Refugees and Ireland
Progress to date
520 refugees are to be resettled in Ireland by 31 December 2017, of whom 273 have been admitted from Lebanon to date since 20 July 2015 (date of Council Conclusions on resettlement). Sufficient cases were selected during a selection mission to Lebanon in January 2016 to fill the rest of the quota by the end of the summer. They have been security screened and are in the process of being health screened at present. They are expected to arrive between July and September.
250 of the 273 refugees admitted to Ireland to date have completed their initial language training and orientation programme in one of the two Emergency Reception and Orientation Centres opened to date (see below) and have been resettled in housing in Kerry, Cork, Clare and Limerick. Twenty-three refugees who are more recently arrived are completing their language training and education programmes in the Emergency Reception and Orientation centres.
A further 247 refugees will be admitted from Lebanon between July and September 2017.
So far 38 Syrians have arrived in Ireland under the relocation scheme. They are housed in the same Emergency Reception and Orientation Centre as the resettled refugees and benefitted from a similar programme once their asylum application had been determined.
The slow pace of the relocation programme is mainly due to difficulties in getting migrants to register in Italy and Greece. The pace is expected to pick up significantly and the Greek authorities have agreed that they will double the numbers available for transfer to Ireland to 40 persons every 4 weeks.
Some technical issues have arisen with regard to the programme in Italy. Government officials are working closely with the authorities in Italy to resolve these.
The relocation programme intends to utilise integration mechanisms similar to those in use by the established and successful refugee resettlement programme. The methodology in use has been outlined above under the “Refugee Resettlement Programme”. Emergency Reception and Orientation Centres (EROCs): Two dedicated EROCs are in operation – the Hazel Hotel in Monasterevin and the Clonea Strand Hotel in Dungarvan.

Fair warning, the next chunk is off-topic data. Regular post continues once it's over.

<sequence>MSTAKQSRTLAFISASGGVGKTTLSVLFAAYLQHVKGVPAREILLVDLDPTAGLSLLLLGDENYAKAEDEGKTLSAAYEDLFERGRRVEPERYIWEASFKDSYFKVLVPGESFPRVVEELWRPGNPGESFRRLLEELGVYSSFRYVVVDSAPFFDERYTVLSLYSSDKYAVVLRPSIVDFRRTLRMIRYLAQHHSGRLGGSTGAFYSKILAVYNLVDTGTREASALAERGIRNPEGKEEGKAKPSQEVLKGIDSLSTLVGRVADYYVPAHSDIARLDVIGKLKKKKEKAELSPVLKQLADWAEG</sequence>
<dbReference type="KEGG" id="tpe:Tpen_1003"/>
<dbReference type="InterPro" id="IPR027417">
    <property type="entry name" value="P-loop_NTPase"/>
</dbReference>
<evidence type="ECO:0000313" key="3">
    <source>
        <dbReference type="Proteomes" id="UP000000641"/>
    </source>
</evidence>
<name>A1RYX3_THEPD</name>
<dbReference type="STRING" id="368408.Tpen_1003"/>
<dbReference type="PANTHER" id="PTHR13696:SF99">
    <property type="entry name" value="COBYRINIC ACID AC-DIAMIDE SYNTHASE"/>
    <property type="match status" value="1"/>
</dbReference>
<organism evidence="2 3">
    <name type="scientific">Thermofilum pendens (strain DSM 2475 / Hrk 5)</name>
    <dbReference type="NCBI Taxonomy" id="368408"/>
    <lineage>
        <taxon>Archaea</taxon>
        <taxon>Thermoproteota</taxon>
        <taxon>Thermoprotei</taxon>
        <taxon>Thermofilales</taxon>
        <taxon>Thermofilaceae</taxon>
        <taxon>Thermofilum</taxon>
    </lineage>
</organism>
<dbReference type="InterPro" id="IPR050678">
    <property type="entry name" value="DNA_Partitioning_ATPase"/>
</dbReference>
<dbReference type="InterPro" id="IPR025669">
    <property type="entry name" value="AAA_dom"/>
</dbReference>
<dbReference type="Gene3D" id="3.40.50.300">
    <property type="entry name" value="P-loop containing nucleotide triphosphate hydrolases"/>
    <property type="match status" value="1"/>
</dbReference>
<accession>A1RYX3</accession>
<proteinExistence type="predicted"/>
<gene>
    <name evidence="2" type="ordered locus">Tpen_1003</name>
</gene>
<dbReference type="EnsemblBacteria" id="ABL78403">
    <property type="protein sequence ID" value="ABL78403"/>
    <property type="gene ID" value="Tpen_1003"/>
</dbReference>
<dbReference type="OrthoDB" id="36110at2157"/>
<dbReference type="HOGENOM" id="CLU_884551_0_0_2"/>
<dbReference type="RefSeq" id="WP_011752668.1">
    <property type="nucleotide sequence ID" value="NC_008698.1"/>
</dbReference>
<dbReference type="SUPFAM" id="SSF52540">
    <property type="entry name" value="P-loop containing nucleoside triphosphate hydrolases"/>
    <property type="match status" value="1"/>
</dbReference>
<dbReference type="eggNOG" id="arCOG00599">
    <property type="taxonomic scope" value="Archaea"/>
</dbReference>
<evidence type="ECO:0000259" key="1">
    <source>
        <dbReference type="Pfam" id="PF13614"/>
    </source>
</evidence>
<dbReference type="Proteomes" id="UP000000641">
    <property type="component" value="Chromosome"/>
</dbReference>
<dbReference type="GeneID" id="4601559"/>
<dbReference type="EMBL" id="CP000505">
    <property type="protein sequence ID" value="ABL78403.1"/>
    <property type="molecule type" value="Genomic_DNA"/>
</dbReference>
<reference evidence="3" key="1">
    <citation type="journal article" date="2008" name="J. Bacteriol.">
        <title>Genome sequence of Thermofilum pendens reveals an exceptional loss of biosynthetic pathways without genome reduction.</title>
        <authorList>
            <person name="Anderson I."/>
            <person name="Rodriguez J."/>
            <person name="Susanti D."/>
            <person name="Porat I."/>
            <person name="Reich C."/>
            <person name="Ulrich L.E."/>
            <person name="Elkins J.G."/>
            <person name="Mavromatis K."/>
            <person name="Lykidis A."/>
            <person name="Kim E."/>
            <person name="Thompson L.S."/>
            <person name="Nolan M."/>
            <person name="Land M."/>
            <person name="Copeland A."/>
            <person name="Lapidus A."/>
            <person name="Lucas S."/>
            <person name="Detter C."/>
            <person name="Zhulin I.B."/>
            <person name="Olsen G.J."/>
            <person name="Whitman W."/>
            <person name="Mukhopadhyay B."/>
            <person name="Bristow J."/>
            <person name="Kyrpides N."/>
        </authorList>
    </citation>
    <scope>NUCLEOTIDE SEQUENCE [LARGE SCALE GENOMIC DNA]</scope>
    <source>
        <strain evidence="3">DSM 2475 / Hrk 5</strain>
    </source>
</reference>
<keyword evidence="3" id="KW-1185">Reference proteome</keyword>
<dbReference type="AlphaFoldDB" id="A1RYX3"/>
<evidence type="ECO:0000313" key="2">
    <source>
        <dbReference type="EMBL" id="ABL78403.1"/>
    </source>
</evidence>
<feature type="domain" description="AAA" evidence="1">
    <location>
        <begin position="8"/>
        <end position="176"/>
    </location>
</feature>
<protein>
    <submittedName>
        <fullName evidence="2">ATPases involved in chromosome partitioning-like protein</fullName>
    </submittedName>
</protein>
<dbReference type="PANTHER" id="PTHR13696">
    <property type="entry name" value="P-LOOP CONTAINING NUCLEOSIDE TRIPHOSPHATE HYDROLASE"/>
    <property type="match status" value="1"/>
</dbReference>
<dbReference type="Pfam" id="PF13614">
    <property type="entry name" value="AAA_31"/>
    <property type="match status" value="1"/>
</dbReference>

Like many of the organisations working in this area, we feel the government’s response is too slow and is inadequate and while we continue to engage with them we also advocating with others and have presented proposals for change.
Meeting with Religious Bodies and Leaders with the Department of Justice and Equality
The second meeting of Religious Bodies and Leaders with the Minister of State David Stanton T.D., Department of Justice and Equality and the Irish Red Cross on Wednesday 6th July 2016. AMRI were represented at this meeting.
The purpose of the meeting was to update us on the situation of refugees and the Government’s response to date and to listen to the response from the faith groups. The Irish Red Cross presented their findings on the number of properties that have been offered but they still have to investigate the setting up of a tenancy board and putting in place a licence agreement with the donor of the property. They are also working on a dispute resolution mechanism but still were unable to answer questions about who would take overall responsibility for the maintenance of the property and liaising with the tenants. Minister Stanton assured us that his door is open and he is willing to listen to our suggestions and while this is encouraging, we all noted the lack of progress made by the government in resolving some of the questions which we submitted at our first meeting back in January 2016. Another meeting will be scheduled once the Dail resumes in September.